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Married Boomers Face Their Own Perfect Storm


In the movie, The Perfect Storm, three weather systems collide to form a massive storm off the eastern seaboard. Boomers, the generation born from the postwar era to late 1950ís, who are married, face their own perfect storm, the coming together of three major life challenges; menopause, launching your children and the empty nest; and caring for or losing aging parents. While any one event can precipitate a crisis of adjustment, the colliding of all three can throw even the best of marriages towards the brink. Marital bliss can take a hit in the wake of the perfect storm.


Menopause, often considered a womenís issue, is also a relationship issue. As changes occur to the woman and she copes and adjusts, so too must the husband adjust. The wife may be coping with symptomís such as hot flashes, night sweats, heart palpitations, migraine headaches, breast swelling and tenderness, heavy menstrual periods, irregular or erratic periods, fibroids, change in libido, vaginal dryness and/or painful intercourse, urinary symptoms, skin problems, bone loss, insomnia and fuzzy thinking. The surfacing of any one or combination of these symptoms can intrude on the marital relationship. Depending on the understanding of the husband, any of these symptoms can cause a cascade of marital problems. The most obvious is a decrease in sexual libido or painful intercourse. Less obvious to most men are issues of fatigue, fuzzy thinking or even hot flashes. Menopause is an issue that men must come to understand and appreciate if they are to appropriately support their wife and the symptoms experienced.


At the same time of life, parents are seeing their children not only off to college, but off to the military, work or even marriage. Kids are leaving home in droves. Once a family life programmed by chauffeuring, soccer games, recitals and dealing with teenage dilemmaís, family life has morphed into mom and dad alone to their own devices. There are existential adjustments as they redefine themselves, less as parents and more as couple. While many embrace this, others feel a sting from the loss of their role as parent and loss of their childrenís proximity. Some suffer in the adjustment of redefining roles and daily activities. Couples that have distanced from themselves during the childrearing rears may have to cross a great disconnect as they rekindle their relationship. Couples in this situation need time to reconnect and develop their mutual interests and activities as they come to rely on time in each otherís company to pass the days, versus time taken to rear the kids.


Also occurring at this stage of life is the confrontation of oneís own aging parentís and their mortality. With diseases like Parkinson and Alzheimer many boomers are thrust into caring for their parentís, parents who will only suffer a steady decline. This state of the human condition is fraught with despair and anxiety for many people whose parentís care falls solely to their hands. The challenge of caring for an aging parent can be enormous, physically, emotionally and financially. The challenge can be greater or lesser depending upon the quality of the relationship prior to having to care for oneís parents. Caring for an aging parent can seriously tax the resources of the marriage. The couple must make serious accommodations and even when a parent is lost quickly and mercifully, there remains an adjustment to their loss. Psychologically, boomers are thus also faced with their own mortality.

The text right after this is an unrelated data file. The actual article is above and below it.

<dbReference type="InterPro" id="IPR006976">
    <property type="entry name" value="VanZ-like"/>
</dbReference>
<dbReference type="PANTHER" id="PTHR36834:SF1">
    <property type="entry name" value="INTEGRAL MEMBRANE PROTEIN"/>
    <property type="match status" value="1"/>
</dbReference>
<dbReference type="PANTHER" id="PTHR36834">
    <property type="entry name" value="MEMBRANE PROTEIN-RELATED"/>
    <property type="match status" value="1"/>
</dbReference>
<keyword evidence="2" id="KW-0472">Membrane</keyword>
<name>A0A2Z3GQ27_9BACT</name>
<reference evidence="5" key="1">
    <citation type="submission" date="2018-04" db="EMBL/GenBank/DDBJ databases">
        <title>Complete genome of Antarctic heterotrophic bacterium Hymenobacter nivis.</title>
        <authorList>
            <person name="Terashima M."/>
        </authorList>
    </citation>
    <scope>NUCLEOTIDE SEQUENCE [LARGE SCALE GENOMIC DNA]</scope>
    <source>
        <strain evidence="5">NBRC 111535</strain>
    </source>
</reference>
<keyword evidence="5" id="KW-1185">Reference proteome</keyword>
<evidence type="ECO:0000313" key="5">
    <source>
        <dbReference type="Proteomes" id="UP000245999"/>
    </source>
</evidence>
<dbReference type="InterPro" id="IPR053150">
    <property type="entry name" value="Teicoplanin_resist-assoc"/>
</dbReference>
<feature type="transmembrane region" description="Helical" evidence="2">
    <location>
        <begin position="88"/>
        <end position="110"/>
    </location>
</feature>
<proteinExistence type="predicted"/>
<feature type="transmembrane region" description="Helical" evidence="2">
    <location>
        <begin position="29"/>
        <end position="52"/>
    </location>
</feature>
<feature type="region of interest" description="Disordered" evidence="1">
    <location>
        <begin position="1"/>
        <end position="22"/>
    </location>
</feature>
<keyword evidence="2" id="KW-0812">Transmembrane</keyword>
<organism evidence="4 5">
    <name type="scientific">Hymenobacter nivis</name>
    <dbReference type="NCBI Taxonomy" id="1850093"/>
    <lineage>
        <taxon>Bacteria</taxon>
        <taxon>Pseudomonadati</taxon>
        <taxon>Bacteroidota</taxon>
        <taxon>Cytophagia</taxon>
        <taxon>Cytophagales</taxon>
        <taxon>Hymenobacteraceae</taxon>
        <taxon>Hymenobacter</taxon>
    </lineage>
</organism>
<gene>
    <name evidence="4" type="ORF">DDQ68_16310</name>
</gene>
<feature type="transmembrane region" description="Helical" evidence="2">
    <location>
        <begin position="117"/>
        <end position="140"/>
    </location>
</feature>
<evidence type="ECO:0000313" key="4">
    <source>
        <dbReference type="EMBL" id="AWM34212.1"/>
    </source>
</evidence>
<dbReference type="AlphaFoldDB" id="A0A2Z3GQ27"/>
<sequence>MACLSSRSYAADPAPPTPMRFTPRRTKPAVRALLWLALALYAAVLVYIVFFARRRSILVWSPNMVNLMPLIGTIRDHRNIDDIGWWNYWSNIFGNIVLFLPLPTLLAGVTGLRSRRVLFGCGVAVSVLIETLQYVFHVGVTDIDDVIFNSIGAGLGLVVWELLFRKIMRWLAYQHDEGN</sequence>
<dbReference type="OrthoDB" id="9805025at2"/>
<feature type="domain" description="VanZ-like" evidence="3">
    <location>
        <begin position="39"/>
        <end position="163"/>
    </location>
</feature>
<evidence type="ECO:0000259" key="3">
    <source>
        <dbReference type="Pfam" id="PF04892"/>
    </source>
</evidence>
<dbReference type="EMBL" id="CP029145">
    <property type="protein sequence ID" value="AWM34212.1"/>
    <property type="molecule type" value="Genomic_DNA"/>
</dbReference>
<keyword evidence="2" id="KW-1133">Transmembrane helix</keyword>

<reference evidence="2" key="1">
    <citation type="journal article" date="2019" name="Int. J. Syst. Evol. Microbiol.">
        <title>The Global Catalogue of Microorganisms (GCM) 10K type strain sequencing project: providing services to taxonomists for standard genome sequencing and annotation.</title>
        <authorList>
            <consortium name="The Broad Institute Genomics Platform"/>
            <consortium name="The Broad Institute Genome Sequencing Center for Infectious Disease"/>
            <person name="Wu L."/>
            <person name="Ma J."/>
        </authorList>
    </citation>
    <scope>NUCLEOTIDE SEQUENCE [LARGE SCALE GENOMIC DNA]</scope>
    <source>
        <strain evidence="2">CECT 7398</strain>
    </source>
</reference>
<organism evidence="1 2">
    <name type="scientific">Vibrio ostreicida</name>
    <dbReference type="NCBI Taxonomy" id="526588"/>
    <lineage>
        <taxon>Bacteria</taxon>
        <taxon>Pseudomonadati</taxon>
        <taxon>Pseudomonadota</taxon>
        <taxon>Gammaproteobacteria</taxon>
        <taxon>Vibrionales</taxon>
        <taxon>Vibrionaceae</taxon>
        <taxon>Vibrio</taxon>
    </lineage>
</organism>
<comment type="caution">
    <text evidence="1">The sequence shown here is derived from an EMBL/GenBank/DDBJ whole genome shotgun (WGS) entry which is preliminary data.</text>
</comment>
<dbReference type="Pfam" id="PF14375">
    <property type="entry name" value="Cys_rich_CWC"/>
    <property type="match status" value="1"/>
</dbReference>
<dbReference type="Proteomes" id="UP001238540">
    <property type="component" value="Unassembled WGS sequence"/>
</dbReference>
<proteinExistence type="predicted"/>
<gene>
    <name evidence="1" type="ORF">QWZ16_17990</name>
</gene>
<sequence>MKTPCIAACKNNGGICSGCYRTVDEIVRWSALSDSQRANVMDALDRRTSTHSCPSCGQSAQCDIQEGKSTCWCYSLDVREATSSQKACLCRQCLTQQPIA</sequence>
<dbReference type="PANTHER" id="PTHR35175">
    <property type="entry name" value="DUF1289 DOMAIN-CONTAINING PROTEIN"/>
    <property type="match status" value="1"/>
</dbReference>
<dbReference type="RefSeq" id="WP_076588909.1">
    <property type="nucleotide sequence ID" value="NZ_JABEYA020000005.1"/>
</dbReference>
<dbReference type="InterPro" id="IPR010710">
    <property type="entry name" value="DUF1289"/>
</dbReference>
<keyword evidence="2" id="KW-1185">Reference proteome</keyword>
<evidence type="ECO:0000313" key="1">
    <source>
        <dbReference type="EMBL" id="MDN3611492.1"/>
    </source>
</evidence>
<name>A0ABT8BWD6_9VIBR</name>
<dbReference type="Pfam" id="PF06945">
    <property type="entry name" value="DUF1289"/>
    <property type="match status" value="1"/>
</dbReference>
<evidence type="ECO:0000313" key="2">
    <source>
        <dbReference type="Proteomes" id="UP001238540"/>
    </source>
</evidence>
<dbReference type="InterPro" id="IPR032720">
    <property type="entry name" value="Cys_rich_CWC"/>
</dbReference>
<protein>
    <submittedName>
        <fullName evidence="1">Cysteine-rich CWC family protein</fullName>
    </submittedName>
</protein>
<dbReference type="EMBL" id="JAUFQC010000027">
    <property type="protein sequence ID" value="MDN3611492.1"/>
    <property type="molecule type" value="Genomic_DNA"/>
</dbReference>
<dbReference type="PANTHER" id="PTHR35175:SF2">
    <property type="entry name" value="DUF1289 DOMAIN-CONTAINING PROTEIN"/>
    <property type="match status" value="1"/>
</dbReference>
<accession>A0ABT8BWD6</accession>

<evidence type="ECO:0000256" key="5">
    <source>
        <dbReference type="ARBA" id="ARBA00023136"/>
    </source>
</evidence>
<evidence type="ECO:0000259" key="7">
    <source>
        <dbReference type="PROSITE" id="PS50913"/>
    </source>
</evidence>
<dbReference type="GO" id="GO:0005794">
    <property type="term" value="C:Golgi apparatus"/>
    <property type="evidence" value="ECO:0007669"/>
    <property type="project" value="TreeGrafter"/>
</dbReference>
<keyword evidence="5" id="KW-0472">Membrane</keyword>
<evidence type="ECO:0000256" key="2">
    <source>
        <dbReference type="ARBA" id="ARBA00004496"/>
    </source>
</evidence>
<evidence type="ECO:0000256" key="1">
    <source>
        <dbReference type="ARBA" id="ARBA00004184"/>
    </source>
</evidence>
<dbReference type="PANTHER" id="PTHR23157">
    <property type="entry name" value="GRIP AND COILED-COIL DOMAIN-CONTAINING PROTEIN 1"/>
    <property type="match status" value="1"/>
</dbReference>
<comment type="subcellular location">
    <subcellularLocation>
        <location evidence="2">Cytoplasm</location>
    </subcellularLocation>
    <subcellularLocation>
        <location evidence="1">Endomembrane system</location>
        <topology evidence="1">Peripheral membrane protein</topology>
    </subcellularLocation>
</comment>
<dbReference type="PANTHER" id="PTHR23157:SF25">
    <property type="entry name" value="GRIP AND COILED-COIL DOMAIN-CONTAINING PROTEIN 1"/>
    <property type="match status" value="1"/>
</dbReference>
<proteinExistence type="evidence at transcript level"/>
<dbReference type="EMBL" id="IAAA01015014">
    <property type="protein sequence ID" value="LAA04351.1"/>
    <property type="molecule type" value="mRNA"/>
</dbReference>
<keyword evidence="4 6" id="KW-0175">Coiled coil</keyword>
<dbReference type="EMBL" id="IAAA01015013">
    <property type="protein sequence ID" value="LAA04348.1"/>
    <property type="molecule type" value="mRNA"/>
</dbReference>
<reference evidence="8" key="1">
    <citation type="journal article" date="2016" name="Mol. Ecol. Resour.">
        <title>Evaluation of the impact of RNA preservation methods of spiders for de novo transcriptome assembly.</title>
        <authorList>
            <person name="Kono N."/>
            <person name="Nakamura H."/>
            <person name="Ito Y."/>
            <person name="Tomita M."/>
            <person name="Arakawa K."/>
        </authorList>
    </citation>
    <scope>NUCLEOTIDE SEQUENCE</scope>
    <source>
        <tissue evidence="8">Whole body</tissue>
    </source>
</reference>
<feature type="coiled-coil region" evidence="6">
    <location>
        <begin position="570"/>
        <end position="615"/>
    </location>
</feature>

Surviving the perfect storm takes perspective, maturity and mutual support. Boomers are well advised to learn about the issues involved so they can attribute their stressors appropriately to these events and not to any attitude or issue between themselves. If you are stuck in the perfect storm, riding it out remains key. In time most people adjust. Parents pass away. Biological changes occur. We take our place as matriarch and patriarch of our families and grandchildren bring new purpose and focus of attention. If the perfect storm has sent your marriage adrift, consider counseling to help with the adjustment. Odds are you have as many or near as many adult years ahead as you have behind. Time, understanding and counseling can be the way to smoother waters.

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Gary Direnfeld, MSW, RSW
(905) 628-4847  


Gary Direnfeld is a social worker in private practice. Courts in Ontario, Canada, consider Gary an expert on child development, parent-child relations, marital and family therapy, custody and access recommendations, social work and an expert for the purpose of giving a critique on a Section 112 (social work) report.


Call Gary for your next conference and for expert opinion on family matters. Services include counselling, mediation, assessment, assessment critiques and workshops.


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